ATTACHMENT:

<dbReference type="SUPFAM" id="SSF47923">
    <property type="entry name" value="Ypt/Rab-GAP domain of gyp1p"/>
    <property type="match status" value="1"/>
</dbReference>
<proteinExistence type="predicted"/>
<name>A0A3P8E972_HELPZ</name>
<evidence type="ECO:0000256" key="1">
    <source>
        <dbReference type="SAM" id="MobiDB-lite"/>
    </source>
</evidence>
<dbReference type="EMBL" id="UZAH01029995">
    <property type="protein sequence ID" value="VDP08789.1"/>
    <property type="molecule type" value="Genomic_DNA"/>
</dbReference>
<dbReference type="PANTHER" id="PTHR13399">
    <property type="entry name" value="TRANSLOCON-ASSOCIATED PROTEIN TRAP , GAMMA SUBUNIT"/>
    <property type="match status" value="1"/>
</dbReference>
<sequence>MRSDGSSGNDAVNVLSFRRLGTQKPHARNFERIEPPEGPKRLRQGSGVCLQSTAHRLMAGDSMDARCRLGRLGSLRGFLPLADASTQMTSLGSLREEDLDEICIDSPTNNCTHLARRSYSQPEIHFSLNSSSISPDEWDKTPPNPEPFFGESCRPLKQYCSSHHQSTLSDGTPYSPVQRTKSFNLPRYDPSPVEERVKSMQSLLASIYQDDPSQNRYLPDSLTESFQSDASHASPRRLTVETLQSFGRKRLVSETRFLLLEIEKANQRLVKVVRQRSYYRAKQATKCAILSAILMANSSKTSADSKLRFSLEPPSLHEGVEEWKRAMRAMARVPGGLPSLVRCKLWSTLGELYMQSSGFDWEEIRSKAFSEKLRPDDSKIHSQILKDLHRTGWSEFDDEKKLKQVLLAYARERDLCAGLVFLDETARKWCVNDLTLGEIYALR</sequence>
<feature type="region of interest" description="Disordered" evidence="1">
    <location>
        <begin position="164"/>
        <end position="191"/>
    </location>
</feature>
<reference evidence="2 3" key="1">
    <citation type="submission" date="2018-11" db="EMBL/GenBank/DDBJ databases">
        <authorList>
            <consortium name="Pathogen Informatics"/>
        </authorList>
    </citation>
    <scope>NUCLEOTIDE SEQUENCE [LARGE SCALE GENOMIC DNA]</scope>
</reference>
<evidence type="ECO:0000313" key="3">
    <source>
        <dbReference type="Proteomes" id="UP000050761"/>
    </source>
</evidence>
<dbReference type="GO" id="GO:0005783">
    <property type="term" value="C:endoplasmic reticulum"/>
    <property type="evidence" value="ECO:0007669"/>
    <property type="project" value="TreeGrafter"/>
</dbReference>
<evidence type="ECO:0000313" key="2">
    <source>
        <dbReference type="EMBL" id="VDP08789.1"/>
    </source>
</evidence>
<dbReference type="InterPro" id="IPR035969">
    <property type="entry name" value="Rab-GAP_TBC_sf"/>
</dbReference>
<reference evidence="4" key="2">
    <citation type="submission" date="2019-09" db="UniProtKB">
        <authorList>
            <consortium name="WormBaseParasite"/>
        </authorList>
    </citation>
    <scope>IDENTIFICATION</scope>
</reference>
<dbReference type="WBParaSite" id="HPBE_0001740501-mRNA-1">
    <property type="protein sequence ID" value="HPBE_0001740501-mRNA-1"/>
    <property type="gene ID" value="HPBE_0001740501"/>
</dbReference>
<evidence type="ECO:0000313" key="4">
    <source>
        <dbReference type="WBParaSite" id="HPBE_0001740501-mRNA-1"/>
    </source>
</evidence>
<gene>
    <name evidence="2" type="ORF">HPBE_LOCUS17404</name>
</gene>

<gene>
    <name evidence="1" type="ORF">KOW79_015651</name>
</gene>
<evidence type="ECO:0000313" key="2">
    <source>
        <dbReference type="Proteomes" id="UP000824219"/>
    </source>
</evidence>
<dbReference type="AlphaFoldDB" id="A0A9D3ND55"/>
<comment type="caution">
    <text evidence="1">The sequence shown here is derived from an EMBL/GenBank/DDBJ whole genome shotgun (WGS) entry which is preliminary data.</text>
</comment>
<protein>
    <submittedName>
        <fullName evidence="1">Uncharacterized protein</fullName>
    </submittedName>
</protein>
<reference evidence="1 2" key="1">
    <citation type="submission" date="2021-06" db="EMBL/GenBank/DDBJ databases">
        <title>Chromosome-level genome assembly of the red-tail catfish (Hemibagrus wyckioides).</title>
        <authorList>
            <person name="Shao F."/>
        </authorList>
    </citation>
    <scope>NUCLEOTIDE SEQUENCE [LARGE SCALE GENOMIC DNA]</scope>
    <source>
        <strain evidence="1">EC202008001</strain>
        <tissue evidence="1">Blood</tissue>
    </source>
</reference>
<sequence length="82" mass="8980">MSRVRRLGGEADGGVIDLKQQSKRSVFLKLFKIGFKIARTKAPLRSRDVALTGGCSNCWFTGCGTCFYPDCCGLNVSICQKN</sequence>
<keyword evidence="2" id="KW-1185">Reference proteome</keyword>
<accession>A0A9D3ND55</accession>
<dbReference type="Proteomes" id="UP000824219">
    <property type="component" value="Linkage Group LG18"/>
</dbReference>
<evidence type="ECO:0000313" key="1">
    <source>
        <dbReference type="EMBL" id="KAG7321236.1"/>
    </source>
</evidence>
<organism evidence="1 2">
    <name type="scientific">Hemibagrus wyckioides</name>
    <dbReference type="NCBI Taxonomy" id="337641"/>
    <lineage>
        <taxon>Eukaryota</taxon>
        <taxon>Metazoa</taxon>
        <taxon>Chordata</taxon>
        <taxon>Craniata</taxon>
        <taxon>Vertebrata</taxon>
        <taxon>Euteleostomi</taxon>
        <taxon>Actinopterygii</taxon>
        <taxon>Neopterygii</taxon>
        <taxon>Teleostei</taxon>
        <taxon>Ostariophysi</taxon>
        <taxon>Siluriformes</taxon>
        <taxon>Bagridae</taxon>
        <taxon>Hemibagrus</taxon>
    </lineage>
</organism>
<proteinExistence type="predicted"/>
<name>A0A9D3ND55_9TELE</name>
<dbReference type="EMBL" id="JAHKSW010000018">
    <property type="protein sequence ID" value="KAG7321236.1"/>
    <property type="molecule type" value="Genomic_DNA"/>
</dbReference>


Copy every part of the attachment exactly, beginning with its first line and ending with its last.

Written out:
<dbReference type="SUPFAM" id="SSF47923">
    <property type="entry name" value="Ypt/Rab-GAP domain of gyp1p"/>
    <property type="match status" value="1"/>
</dbReference>
<proteinExistence type="predicted"/>
<name>A0A3P8E972_HELPZ</name>
<evidence type="ECO:0000256" key="1">
    <source>
        <dbReference type="SAM" id="MobiDB-lite"/>
    </source>
</evidence>
<dbReference type="EMBL" id="UZAH01029995">
    <property type="protein sequence ID" value="VDP08789.1"/>
    <property type="molecule type" value="Genomic_DNA"/>
</dbReference>
<dbReference type="PANTHER" id="PTHR13399">
    <property type="entry name" value="TRANSLOCON-ASSOCIATED PROTEIN TRAP , GAMMA SUBUNIT"/>
    <property type="match status" value="1"/>
</dbReference>
<sequence>MRSDGSSGNDAVNVLSFRRLGTQKPHARNFERIEPPEGPKRLRQGSGVCLQSTAHRLMAGDSMDARCRLGRLGSLRGFLPLADASTQMTSLGSLREEDLDEICIDSPTNNCTHLARRSYSQPEIHFSLNSSSISPDEWDKTPPNPEPFFGESCRPLKQYCSSHHQSTLSDGTPYSPVQRTKSFNLPRYDPSPVEERVKSMQSLLASIYQDDPSQNRYLPDSLTESFQSDASHASPRRLTVETLQSFGRKRLVSETRFLLLEIEKANQRLVKVVRQRSYYRAKQATKCAILSAILMANSSKTSADSKLRFSLEPPSLHEGVEEWKRAMRAMARVPGGLPSLVRCKLWSTLGELYMQSSGFDWEEIRSKAFSEKLRPDDSKIHSQILKDLHRTGWSEFDDEKKLKQVLLAYARERDLCAGLVFLDETARKWCVNDLTLGEIYALR</sequence>
<feature type="region of interest" description="Disordered" evidence="1">
    <location>
        <begin position="164"/>
        <end position="191"/>
    </location>
</feature>
<reference evidence="2 3" key="1">
    <citation type="submission" date="2018-11" db="EMBL/GenBank/DDBJ databases">
        <authorList>
            <consortium name="Pathogen Informatics"/>
        </authorList>
    </citation>
    <scope>NUCLEOTIDE SEQUENCE [LARGE SCALE GENOMIC DNA]</scope>
</reference>
<evidence type="ECO:0000313" key="3">
    <source>
        <dbReference type="Proteomes" id="UP000050761"/>
    </source>
</evidence>
<dbReference type="GO" id="GO:0005783">
    <property type="term" value="C:endoplasmic reticulum"/>
    <property type="evidence" value="ECO:0007669"/>
    <property type="project" value="TreeGrafter"/>
</dbReference>
<evidence type="ECO:0000313" key="2">
    <source>
        <dbReference type="EMBL" id="VDP08789.1"/>
    </source>
</evidence>
<dbReference type="InterPro" id="IPR035969">
    <property type="entry name" value="Rab-GAP_TBC_sf"/>
</dbReference>
<reference evidence="4" key="2">
    <citation type="submission" date="2019-09" db="UniProtKB">
        <authorList>
            <consortium name="WormBaseParasite"/>
        </authorList>
    </citation>
    <scope>IDENTIFICATION</scope>
</reference>
<dbReference type="WBParaSite" id="HPBE_0001740501-mRNA-1">
    <property type="protein sequence ID" value="HPBE_0001740501-mRNA-1"/>
    <property type="gene ID" value="HPBE_0001740501"/>
</dbReference>
<evidence type="ECO:0000313" key="4">
    <source>
        <dbReference type="WBParaSite" id="HPBE_0001740501-mRNA-1"/>
    </source>
</evidence>
<gene>
    <name evidence="2" type="ORF">HPBE_LOCUS17404</name>
</gene>

<gene>
    <name evidence="1" type="ORF">KOW79_015651</name>
</gene>
<evidence type="ECO:0000313" key="2">
    <source>
        <dbReference type="Proteomes" id="UP000824219"/>
    </source>
</evidence>
<dbReference type="AlphaFoldDB" id="A0A9D3ND55"/>
<comment type="caution">
    <text evidence="1">The sequence shown here is derived from an EMBL/GenBank/DDBJ whole genome shotgun (WGS) entry which is preliminary data.</text>
</comment>
<protein>
    <submittedName>
        <fullName evidence="1">Uncharacterized protein</fullName>
    </submittedName>
</protein>
<reference evidence="1 2" key="1">
    <citation type="submission" date="2021-06" db="EMBL/GenBank/DDBJ databases">
        <title>Chromosome-level genome assembly of the red-tail catfish (Hemibagrus wyckioides).</title>
        <authorList>
            <person name="Shao F."/>
        </authorList>
    </citation>
    <scope>NUCLEOTIDE SEQUENCE [LARGE SCALE GENOMIC DNA]</scope>
    <source>
        <strain evidence="1">EC202008001</strain>
        <tissue evidence="1">Blood</tissue>
    </source>
</reference>
<sequence length="82" mass="8980">MSRVRRLGGEADGGVIDLKQQSKRSVFLKLFKIGFKIARTKAPLRSRDVALTGGCSNCWFTGCGTCFYPDCCGLNVSICQKN</sequence>
<keyword evidence="2" id="KW-1185">Reference proteome</keyword>
<accession>A0A9D3ND55</accession>
<dbReference type="Proteomes" id="UP000824219">
    <property type="component" value="Linkage Group LG18"/>
</dbReference>
<evidence type="ECO:0000313" key="1">
    <source>
        <dbReference type="EMBL" id="KAG7321236.1"/>
    </source>
</evidence>
<organism evidence="1 2">
    <name type="scientific">Hemibagrus wyckioides</name>
    <dbReference type="NCBI Taxonomy" id="337641"/>
    <lineage>
        <taxon>Eukaryota</taxon>
        <taxon>Metazoa</taxon>
        <taxon>Chordata</taxon>
        <taxon>Craniata</taxon>
        <taxon>Vertebrata</taxon>
        <taxon>Euteleostomi</taxon>
        <taxon>Actinopterygii</taxon>
        <taxon>Neopterygii</taxon>
        <taxon>Teleostei</taxon>
        <taxon>Ostariophysi</taxon>
        <taxon>Siluriformes</taxon>
        <taxon>Bagridae</taxon>
        <taxon>Hemibagrus</taxon>
    </lineage>
</organism>
<proteinExistence type="predicted"/>
<name>A0A9D3ND55_9TELE</name>
<dbReference type="EMBL" id="JAHKSW010000018">
    <property type="protein sequence ID" value="KAG7321236.1"/>
    <property type="molecule type" value="Genomic_DNA"/>
</dbReference>